31. Are you aware what you are saying, to whom and of whom you are saying it? You are implicating most honourable men in your and Gabinius's wickedness, and that without any disguise. For a little while before you say that I was contending against men whom I despised; but that I was leaving those men alone who had more influence, though they were the men with whom I ought to be angry. But as for those men, (for who is there who is not aware whom you mean?) although the case of them all is not the same, still I have no cause of complaint against any of them.  Cnaeus Pompeius, though many men have fried to oppose his zeal for and attachment to my interests, has always had a regard for me; has always considered me entirely worthy of his intimacy; has always wished me to be not merely safe, but loaded with as much honour and distinction as possible. It is the dishonesty of you and your friends—it is your wickedness, your accusations against me, as if I were cherishing treacherous designs and he were in danger,—accusations most wickedly invented, and at the same time the accusations of those men who, abusing the liberty which their friendship with him gave them, contrived a home for their most infamous statements in his ears, at your instigation, and it is your desires of provinces which caused me to be excluded from his house, and all the men who were anxious for the preservation of his glory, and of the republic, to be cut off from all conversation with and all access to him.  And by all these measures it was brought about that he was prevented from abiding by what was notoriously his own opinion, while certain men had (I will not say wholly alienated his affections from me, but had) checked his eagerness to be of assistance to me. Did not Lucius Lentulus, who was at that time praetor, did not Quintus Sanga, did not Lucius Torquatus the father, did not Marcus Lucullus come to you? All of whom, and many others, had come to him, at his house on the Alban Hill, to pray and entreat him not to desert my fortune, which was bound up with the safety of the republic. And he sent those men to you and to your colleague, that you might espouse the public cause, and submit a motion to the senate. He said, that he was unwilling to enter into a contest with a tribune of the people in arms, unless he had a public resolution on his side; but that if the consuls were defending the republic in obedience to a resolution of the senate, then he would take up arms.  Do you at all recollect you wretch, what answer you gave? an answer at which all those men, but especially Torquatus above all, were in a fury at the insolence of your reply, when you said that you were not as brave as Torquatus had been in his consulship, or as I had been; that there was no need of arms, nor of a contest; that it was in my power a second time to save the republic by yielding to the storm; that there would be endless bloodshed if I resisted; and at the last he said, that neither he nor his son-in-law nor his colleague would desert the tribune of the people. And now, you enemy and traitor, do you say that I ought to be a more determined enemy to any one else than to you?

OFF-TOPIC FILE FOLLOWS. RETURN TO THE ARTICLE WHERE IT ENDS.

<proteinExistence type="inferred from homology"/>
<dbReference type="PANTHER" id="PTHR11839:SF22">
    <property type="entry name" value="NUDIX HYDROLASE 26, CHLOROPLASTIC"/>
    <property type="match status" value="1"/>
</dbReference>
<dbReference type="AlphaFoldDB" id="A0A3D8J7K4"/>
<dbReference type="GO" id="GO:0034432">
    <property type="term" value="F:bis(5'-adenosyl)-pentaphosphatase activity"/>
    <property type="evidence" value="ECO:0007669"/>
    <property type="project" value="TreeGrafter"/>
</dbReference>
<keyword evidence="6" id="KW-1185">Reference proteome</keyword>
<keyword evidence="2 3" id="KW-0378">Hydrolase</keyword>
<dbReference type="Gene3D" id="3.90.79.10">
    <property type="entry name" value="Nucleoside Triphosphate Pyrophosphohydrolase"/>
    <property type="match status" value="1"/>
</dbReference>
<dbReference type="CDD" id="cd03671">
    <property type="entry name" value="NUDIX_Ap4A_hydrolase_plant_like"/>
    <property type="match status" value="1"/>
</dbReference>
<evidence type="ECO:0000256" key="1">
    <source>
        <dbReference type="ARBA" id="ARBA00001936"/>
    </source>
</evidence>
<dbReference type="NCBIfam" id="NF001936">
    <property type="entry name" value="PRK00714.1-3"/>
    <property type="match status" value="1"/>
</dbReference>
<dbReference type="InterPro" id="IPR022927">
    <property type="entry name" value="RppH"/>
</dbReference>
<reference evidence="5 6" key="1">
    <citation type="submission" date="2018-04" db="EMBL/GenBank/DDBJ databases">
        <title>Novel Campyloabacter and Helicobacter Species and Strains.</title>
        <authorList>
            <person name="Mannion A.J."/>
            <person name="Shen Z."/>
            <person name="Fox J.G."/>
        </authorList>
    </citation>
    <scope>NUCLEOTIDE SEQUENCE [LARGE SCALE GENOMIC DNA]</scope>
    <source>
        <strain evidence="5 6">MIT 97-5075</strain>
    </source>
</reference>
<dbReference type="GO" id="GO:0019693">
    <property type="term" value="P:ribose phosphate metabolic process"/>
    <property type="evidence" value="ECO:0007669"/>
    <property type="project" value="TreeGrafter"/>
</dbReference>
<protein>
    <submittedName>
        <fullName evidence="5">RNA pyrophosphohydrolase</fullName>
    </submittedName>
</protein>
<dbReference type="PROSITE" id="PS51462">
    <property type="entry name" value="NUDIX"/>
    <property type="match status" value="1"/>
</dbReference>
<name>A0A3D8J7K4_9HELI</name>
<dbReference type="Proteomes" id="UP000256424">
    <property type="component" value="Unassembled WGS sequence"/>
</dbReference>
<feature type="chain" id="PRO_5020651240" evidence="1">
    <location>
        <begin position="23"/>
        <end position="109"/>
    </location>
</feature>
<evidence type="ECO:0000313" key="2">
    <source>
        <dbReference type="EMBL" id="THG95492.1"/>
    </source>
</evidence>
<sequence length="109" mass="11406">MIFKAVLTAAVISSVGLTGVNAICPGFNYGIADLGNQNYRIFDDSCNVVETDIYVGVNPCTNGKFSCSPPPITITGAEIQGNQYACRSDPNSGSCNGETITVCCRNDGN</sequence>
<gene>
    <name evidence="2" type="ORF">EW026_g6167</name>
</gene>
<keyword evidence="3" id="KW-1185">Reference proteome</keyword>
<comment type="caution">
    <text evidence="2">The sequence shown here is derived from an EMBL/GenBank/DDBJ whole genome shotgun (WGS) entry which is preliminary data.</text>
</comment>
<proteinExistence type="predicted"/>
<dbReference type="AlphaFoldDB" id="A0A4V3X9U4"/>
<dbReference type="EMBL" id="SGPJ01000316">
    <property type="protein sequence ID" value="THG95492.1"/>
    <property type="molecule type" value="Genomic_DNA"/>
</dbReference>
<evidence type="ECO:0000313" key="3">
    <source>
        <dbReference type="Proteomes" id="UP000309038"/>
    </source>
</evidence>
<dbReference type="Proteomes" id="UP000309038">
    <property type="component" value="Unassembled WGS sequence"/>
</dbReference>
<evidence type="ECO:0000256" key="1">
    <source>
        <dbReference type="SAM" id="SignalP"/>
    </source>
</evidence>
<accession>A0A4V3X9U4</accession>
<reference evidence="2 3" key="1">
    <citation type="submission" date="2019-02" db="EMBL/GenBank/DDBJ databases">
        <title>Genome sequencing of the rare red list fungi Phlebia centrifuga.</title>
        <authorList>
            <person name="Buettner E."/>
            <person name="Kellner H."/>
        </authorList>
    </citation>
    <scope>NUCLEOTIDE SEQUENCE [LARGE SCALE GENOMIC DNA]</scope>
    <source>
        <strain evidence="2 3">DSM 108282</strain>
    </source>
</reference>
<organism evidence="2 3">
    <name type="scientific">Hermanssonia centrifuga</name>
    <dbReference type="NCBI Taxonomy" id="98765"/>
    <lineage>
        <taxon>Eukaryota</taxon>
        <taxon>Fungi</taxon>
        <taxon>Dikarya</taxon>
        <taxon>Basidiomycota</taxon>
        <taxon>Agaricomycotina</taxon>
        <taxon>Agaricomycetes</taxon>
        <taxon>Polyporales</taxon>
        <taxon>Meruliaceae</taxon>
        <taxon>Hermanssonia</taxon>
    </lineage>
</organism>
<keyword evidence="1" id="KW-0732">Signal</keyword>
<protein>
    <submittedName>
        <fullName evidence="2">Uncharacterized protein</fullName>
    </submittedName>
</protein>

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THE SPEECH OF M. T. CICERO AGAINST PUBLIUS VATINIUS; CALLED ALSO, THE EXAMINATION OF PUBLIUS VATINIUS.
THE ORATION OF M. T. CICERO AGAINST LUCIUS CALPURNIUS PISO.
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